BOISE — Boise Fire Chief Dennis Doan is changing his tone on fireworks this year.
Boise’s head firefighter has long been an advocate of changing the law on illegal aerial fireworks and has testified in front of the Legislature in the past. This year, he said he’s not going back to the Legislature unless the citizens go with him.
“At the end of the day, until the citizens let our Legislature know, there probably won’t be any change in the state law,” said Doan, who said his attempts to work with the Legislature haven’t amounted to any change.
Idaho law forbids the use of aerial fireworks, those that shoot higher than 20 feet in the air, without a special permit. However, many are still sold at fireworks stands in Idaho, as long as the buyer signs a waiver agreeing not to use them in the state.
Doan believes that the current law is adequate to ban the sale of illegal fireworks, but some jurisdictions refuse to enforce it.
“I believe that the state law already currently bans it,” he said. “I think it’s pretty clear. I think the current law is good. It just isn’t being enforced.”
Doan acknowledged there may be some ambiguity in the law, which he’d like to see corrected at the legislative level.
While some argue it’s a personal freedom, it’s not so simple, Doan said.
“When does your right to fire off fireworks infringe upon my right to not burn the foothills down, to not burn my house down,” Doan said.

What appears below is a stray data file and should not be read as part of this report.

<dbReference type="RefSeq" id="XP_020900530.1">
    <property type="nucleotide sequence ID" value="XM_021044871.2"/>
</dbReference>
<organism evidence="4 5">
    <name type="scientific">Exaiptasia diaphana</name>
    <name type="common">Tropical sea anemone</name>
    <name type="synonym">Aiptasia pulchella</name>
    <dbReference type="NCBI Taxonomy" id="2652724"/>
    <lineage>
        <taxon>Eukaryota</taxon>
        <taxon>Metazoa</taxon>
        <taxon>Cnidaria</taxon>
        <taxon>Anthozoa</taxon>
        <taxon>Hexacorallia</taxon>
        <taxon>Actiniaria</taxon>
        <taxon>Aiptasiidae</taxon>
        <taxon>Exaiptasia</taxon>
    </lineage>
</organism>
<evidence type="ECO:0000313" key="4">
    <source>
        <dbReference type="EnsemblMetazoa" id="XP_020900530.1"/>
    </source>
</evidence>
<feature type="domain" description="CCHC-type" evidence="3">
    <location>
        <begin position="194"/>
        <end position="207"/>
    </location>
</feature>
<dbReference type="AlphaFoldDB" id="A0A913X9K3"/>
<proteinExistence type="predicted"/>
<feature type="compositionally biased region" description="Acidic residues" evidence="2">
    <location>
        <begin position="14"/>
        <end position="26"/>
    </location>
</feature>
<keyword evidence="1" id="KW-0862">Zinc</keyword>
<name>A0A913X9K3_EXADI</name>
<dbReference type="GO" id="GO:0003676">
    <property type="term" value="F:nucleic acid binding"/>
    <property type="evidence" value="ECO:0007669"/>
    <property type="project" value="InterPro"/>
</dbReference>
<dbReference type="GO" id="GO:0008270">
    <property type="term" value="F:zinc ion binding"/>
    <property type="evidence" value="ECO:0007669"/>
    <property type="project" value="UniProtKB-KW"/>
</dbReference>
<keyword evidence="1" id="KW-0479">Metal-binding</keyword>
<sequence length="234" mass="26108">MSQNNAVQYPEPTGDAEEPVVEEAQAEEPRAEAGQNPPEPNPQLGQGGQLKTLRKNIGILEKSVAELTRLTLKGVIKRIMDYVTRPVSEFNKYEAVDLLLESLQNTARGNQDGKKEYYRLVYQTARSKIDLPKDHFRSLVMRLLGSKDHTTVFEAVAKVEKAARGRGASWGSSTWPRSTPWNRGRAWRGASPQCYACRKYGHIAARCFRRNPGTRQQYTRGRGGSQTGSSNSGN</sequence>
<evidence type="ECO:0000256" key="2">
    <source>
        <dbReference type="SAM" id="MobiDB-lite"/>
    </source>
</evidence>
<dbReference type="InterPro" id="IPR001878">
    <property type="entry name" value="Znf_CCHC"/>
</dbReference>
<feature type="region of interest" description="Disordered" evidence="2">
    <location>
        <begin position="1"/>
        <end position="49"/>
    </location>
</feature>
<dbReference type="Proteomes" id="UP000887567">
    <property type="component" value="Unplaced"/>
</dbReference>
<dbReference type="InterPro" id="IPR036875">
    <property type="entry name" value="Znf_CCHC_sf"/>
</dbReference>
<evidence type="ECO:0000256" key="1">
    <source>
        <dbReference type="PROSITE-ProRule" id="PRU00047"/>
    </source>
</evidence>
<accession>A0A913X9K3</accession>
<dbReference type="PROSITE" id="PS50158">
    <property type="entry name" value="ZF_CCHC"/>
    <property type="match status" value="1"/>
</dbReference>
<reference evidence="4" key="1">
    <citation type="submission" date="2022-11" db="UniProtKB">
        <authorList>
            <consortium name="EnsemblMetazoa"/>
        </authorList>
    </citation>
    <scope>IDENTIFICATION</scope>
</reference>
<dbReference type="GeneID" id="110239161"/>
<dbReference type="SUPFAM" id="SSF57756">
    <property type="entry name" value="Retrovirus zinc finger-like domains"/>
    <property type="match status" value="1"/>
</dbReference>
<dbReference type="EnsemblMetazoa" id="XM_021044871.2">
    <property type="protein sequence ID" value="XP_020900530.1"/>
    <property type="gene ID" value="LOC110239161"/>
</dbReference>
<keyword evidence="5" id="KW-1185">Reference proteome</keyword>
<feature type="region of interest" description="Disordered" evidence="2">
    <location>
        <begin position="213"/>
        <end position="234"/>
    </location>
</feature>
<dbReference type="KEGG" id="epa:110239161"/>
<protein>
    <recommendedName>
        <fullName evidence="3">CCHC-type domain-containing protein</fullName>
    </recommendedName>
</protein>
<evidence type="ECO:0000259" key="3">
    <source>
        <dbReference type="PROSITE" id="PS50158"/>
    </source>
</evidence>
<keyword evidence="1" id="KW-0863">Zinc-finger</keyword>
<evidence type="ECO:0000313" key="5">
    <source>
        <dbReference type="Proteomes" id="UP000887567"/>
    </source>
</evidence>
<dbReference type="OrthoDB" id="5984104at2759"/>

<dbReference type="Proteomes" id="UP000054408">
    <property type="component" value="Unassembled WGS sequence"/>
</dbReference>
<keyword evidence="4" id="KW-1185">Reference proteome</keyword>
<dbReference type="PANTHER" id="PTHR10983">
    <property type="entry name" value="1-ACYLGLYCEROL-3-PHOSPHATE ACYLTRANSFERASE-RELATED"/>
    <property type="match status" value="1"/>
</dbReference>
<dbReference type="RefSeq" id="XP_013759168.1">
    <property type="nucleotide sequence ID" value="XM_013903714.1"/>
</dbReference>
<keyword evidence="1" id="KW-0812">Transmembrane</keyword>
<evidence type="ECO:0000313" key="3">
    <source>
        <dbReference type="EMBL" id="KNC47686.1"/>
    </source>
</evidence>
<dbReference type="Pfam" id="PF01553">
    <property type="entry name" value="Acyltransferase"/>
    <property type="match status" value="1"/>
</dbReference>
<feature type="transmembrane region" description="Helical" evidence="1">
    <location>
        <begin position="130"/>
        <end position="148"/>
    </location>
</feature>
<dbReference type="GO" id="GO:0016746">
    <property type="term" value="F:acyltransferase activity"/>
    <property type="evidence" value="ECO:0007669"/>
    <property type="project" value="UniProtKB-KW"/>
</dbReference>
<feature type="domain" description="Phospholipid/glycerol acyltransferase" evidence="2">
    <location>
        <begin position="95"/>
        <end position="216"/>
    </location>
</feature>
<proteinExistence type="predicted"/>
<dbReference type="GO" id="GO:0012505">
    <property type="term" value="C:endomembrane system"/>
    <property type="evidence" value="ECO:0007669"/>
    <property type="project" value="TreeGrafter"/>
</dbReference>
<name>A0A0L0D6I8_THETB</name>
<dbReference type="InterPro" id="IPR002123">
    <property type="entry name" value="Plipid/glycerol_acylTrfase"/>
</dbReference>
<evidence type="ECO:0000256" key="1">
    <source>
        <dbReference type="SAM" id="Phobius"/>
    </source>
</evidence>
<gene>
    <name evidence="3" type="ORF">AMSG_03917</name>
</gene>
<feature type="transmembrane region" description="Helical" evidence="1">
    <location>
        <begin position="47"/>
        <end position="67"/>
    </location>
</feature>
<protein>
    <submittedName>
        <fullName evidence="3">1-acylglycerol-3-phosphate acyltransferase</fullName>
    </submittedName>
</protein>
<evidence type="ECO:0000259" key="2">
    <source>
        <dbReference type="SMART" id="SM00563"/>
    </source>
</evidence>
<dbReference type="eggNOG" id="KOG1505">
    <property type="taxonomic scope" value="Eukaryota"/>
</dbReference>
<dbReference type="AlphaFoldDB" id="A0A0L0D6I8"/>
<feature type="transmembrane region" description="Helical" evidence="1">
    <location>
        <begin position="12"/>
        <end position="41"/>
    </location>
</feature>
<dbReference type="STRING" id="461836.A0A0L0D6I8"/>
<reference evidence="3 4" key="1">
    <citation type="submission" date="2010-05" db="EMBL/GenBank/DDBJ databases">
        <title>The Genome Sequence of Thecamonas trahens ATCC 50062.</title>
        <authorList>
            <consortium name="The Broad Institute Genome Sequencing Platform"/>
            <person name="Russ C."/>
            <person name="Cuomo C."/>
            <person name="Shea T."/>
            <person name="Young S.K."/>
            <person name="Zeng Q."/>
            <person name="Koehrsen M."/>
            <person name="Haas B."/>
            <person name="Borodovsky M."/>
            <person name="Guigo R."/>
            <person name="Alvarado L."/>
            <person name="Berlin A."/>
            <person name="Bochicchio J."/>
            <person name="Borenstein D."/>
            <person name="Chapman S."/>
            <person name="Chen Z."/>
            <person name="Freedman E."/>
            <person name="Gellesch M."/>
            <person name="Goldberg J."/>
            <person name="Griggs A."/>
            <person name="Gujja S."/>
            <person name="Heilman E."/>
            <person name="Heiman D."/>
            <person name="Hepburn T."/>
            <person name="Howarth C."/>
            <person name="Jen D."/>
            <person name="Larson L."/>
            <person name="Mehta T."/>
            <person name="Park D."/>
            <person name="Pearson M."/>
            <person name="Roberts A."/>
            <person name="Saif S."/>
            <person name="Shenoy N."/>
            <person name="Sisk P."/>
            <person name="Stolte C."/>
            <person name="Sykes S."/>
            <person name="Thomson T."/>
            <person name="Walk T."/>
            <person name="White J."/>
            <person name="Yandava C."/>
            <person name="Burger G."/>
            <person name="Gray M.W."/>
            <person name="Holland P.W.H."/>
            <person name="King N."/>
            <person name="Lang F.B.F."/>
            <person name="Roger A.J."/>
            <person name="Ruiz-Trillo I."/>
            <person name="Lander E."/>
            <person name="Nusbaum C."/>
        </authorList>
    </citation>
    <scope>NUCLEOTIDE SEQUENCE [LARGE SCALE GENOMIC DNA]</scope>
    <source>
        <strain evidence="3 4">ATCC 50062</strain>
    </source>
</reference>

Until the law changes, he said the fire department will keep putting out the fires started by fireworks every year.
“I can’t change this law alone,” he said.
He also plans to go after the perpetrators who start the fires, as well as the vendors who sell the fireworks.
While the law states aerial fireworks are illegal, enforcement is entirely within the purview of sheriffs’ offices, police departments and prosecutors around the state.
“There’s the state law that kind of governs this, but that doesn’t necessarily preclude other jurisdictions from doing something,” said Paul Panther, chief of the Criminal Law Division within the Idaho Attorney General’s Office. “They have a lot of discretion with how they interpret the law and what they do with it.”
Panther said that while the law does not expressly forbid the sale of aerial fireworks, it is the opinion of the attorney general that only those with a special permit may operate those fireworks. Those are typically commercial uses seen at sporting events, he said.
The Ada County Sheriff’s Office says it’s not changing enforcement policies for this year.
“If one of our deputies observes people lighting off illegal aerial fireworks, we will confiscate their remaining illegal fireworks. People who use illegal or illegal aerial fireworks also risk getting a ticket,” according to a statement from the sheriff’s office. “We want to remind people that all fireworks are banned in the Boise Foothills, so anyone who uses fireworks of any kind there also risks getting a ticket.”